Her’s & Ours
I am possessive about grammar, like a dog with a bone. And like most dogs on the street, I know that ‘hers’ takes no apostrophe.
But Her’s does.
I’m aware of this because over the last years I have thought a lot about the meaning of music in the lives of young adults. I’m not the only one. Spotify has thought music through, building a global brand predicated on music’s unique ability to amplify or change mood.
I know from personal experience that music helps me know more fully who I am. But I’m interested in how our musical tastes evolve. Why is it that our search for quality and intimacy in our musical choices is more pronounced once out of college? What markers of musical taste are important to young men and women?
I grab every chance I can to enquire of music lovers.
One chap I encountered on my learning journey recounted a memorable gig with a half-known band in a tiny dungeon, called ‘Cigarettes After Sex’. The video he made of them that night is one which, he claims, will never be wiped from his phone.
A funky girl, cool and independent in her thinking, told me of another band she admired. A group called Her’s. They were a couple of guys who met at University in Liverpool, busy reinventing 1980s pop into something more complex.
Being a researcher and a lover of rabbit holes, I spent time communing with Cigarettes After Sex and Her’s, by way of YouTube. There is delight in uncovering a recommendation from someone whose opinion you value, no matter the context.
The two guys from Her’s were singular. They had an electric, melodious sound that invites you in. Even more importantly, there was a kind of easy love that moved between them as they performed.
Perhaps that cool girl was a kind of prophet, I thought, plotting the values and aesthetics of her generation. Perhaps Her’s were a totem of a new age?
And then my wonder passed.
The subject of my work was music that week. But it then became whiskey; then coffee; then peanuts; then financial services; then sustainability…
The variety of it all struck me forcibly this week. Across five days I facilitated four workshops in three countries – each with the intention of sparking creative energy and meaningful growth for my clients. I began to feel like I was my own private rockstar, on tour.
Take Holland, for example. I stood admiring a view of the docks in Amsterdam with a client. We were on the ninth floor of a hotel, awaiting the kick-off of our session. Giant container ships passed by as we gazed down. A tiny laser sailing boat slid between them, seemingly unperturbed by the clear and present merchant danger in its surrounds.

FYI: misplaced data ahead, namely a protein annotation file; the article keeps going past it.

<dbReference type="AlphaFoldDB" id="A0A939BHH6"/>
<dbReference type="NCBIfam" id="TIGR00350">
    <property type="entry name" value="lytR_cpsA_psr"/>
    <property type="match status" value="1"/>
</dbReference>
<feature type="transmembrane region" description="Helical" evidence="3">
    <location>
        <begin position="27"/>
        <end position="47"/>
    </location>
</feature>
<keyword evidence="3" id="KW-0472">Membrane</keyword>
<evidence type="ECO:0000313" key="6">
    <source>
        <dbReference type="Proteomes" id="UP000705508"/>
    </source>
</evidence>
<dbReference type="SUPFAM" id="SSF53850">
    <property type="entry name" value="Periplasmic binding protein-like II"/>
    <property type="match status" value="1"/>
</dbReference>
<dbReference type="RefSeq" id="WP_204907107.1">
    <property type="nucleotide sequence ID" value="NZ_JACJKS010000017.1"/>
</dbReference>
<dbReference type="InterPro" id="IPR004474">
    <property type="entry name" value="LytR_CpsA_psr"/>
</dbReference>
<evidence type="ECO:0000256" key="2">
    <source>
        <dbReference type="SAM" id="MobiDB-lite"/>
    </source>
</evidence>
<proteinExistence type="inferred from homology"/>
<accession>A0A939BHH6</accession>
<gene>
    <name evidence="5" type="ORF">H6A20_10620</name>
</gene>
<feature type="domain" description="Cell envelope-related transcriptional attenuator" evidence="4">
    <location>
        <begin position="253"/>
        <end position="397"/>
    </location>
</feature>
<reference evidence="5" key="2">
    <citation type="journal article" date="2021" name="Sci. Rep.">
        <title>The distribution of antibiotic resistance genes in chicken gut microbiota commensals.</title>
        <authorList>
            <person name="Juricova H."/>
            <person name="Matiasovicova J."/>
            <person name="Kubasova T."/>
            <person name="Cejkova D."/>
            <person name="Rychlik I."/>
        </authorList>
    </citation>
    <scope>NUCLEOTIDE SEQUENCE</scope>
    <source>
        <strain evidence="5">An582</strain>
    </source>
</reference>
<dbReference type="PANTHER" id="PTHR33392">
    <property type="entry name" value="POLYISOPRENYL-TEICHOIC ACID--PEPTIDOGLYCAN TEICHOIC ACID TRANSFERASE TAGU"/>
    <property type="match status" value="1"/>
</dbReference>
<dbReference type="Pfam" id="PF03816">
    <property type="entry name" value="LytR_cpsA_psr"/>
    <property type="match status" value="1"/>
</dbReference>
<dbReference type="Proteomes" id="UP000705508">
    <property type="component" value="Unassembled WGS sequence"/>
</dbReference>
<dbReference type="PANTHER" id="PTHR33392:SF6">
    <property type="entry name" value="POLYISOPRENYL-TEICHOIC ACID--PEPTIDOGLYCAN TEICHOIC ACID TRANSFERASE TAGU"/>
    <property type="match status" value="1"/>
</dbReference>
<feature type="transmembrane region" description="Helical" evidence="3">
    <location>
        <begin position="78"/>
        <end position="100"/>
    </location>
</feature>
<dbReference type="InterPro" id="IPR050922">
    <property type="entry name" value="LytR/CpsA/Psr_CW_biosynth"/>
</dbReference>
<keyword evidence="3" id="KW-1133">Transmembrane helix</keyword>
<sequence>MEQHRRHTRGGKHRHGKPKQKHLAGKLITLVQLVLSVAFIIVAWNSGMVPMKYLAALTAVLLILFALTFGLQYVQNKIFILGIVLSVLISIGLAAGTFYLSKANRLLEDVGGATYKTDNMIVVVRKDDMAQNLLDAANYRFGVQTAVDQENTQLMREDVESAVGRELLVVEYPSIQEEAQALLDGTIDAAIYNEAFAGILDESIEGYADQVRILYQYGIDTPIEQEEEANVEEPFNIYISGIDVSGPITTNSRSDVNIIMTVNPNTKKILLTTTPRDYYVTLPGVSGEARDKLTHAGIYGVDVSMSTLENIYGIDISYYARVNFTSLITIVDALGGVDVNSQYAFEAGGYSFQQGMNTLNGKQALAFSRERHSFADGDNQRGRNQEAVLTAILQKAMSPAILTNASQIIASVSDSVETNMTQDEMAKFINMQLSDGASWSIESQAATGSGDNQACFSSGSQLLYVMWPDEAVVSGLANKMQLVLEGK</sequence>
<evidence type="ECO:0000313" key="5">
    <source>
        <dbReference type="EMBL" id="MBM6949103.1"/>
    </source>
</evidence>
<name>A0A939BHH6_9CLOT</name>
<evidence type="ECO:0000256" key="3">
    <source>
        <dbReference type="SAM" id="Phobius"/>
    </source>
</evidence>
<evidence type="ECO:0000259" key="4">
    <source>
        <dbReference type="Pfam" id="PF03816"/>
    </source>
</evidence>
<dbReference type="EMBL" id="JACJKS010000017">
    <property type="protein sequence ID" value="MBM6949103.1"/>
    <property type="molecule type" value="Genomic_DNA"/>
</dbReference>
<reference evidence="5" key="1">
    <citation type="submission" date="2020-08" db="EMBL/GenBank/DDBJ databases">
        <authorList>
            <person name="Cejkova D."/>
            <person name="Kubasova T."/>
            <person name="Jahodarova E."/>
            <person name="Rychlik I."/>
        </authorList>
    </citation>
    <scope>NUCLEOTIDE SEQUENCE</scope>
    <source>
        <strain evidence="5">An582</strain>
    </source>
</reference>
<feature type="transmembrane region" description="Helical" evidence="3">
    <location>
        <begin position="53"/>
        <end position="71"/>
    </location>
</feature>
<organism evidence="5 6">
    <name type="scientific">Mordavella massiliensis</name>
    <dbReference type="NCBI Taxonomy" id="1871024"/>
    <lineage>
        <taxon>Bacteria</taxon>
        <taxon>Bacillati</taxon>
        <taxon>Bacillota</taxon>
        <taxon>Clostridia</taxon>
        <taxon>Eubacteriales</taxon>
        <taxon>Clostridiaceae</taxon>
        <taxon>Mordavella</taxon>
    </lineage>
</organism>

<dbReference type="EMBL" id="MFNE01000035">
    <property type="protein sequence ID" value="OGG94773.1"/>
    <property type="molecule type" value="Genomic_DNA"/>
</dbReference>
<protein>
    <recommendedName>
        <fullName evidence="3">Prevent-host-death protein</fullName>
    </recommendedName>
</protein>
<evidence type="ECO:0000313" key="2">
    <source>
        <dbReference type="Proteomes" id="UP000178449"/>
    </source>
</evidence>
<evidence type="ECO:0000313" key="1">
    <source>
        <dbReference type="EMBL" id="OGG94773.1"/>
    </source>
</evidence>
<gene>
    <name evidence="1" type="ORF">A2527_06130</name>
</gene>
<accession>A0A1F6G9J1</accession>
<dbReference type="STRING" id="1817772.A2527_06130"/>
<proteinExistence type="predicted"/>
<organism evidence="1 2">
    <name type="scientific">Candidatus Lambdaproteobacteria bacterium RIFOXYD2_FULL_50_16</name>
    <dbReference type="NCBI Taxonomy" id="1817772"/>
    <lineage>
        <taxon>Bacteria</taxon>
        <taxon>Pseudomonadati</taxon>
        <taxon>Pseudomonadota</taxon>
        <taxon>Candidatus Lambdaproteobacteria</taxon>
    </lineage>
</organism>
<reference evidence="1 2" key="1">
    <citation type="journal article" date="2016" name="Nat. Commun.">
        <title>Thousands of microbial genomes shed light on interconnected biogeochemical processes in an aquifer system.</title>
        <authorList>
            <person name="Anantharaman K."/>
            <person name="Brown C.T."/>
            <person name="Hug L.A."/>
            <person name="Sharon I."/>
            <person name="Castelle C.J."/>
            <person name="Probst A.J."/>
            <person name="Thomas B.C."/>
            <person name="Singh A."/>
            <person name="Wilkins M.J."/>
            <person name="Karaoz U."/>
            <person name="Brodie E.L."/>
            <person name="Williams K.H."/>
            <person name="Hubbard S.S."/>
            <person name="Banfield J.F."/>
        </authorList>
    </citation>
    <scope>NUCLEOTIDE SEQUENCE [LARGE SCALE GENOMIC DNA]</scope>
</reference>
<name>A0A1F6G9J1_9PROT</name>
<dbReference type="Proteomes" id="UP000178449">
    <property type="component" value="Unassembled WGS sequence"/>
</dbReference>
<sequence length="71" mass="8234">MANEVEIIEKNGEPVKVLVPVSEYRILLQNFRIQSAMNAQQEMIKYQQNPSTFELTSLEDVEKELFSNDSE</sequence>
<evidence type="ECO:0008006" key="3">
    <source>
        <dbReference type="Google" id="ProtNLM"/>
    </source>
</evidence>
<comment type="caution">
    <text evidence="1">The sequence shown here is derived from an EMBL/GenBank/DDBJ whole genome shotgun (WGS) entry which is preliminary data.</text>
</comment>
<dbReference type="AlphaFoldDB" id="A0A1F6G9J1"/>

The sight of the port felt like a new window onto Amsterdam, far away from its more famous canals and cannabis. Here was the city in work mode and in the blue-collar glory told by Jacques Brel. The intensity of the Netherlands, a small nation of immense imaginative will, became clearer to me from our window on high.
You join the dots when you’re on the road.
The previous day I had been near Cheltenham, thinking about how my client’s elegant brand might take a more central role in cleaner nutrition. During a break, I looked out the window on the bucolic hills of Gloucestershire. I did not know what range I was looking at.
England beyond the Thames Valley remains a mystery to me. My four years spent paying taxes into her Majesty’s coffers were lived in a kind of metropolitan stupor. I realise now, to my regret, that I left London understanding little of Britain.
‘They’re the Malvern Hills’, my colleague offered. The Malverns. I knew the name well. I had drunk its water for sure, as Malvern is a pretty famous brand of mineral water in England.
I looked it up and discovered that Edward Elgar, one of England’s most delicate composers, grew up around these hills. There is something deeply pastoral in their look. Perhaps his Nimrod is the idea of the Malvern Hills set to music: gentle, steely, emotional.
All tours come to an end. I topped and tailed my work in Ireland. Satisfied and a little tired, I flew back for an early night and awoke Friday in the comforting morning light of home. From the bed, somewhat absentmindedly, I scrolled the news.
A headline caught my attention. ‘Band dies in USA crash’. The article was accompanied by a picture of two young men sitting in the middle of a summer field. My eyes lingered. The two lads were from Liverpool, the article explained. I did not recognise their names. Until suddenly, I did.
Stephen Fitzpatrick and Audun Laading, the two members of Her’s, died on their way to a gig in Santa Ana, California.
It emerged that their manager, Trevor Engelbrektson, had been driving their van to the next venue when it was involved in a head-on collision, with what’s known as a ‘wrong-way driver’. There were no signs of braking from either vehicle. Zero warning.
Everyone involved died instantly.
I stared at their picture. My mind reached to remember the sound of Her’s. I returned to the rabbit hole, and YouTube’s streaming source. I remembered how much I appreciated it – a 1980s groove, knowingly balanced between irony and reverence. Stephen’s voice was deep and lush, and his delivery fully mesmerising. Audun, on bass, seemed so full of caring. I scrolled again. A commenter on YouTube remarked that ‘the big guy looks like he would support you through anything. Like if I told him one day I wanted to be a human carrot he would go to the store to buy orange paint and dirt’.
For a brief moment I lay still, devastated by the randomness of it all.
Then I began thinking that I was their brother. And that maybe you are too; that we all are.
Each of us delighting in hitting that road, writing our own song, and bending the ear of a prophet before the sun goes down.